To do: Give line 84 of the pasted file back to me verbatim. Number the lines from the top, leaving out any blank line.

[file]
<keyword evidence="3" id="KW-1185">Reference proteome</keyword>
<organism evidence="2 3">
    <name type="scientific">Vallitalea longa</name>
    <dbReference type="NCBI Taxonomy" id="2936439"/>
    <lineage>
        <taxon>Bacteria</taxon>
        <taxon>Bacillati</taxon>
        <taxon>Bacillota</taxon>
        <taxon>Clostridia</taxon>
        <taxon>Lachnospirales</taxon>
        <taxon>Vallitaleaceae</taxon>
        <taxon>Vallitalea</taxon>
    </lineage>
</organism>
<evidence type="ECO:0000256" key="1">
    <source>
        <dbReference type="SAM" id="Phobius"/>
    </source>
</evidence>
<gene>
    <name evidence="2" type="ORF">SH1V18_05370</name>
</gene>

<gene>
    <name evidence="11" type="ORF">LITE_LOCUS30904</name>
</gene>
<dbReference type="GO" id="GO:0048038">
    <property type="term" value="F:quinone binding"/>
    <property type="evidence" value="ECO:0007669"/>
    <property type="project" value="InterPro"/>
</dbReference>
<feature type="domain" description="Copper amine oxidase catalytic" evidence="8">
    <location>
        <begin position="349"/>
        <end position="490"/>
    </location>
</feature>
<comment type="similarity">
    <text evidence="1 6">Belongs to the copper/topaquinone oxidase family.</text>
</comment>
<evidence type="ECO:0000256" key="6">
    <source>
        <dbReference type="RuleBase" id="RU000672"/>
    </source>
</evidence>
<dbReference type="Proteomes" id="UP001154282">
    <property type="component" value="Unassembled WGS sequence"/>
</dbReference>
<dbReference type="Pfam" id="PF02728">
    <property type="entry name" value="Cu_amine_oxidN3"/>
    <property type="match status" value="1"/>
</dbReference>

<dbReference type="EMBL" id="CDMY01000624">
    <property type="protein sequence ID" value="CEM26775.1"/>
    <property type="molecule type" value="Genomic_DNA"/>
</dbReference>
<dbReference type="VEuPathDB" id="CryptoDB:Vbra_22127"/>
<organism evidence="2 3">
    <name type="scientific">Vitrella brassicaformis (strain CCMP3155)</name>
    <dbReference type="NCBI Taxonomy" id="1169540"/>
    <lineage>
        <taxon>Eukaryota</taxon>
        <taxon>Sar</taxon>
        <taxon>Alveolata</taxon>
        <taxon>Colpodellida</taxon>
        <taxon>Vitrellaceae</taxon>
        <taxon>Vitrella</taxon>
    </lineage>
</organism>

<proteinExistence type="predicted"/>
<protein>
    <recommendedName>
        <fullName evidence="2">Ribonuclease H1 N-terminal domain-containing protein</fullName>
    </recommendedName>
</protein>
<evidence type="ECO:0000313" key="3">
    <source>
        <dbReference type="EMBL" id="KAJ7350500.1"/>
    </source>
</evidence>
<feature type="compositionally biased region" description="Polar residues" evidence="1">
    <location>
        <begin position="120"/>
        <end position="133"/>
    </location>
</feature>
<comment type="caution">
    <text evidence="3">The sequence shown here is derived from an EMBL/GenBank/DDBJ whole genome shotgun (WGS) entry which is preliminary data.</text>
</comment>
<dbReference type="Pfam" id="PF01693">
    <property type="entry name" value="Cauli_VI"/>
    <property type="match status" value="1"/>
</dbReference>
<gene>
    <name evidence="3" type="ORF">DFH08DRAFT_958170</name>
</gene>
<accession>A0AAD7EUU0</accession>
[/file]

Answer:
    </location>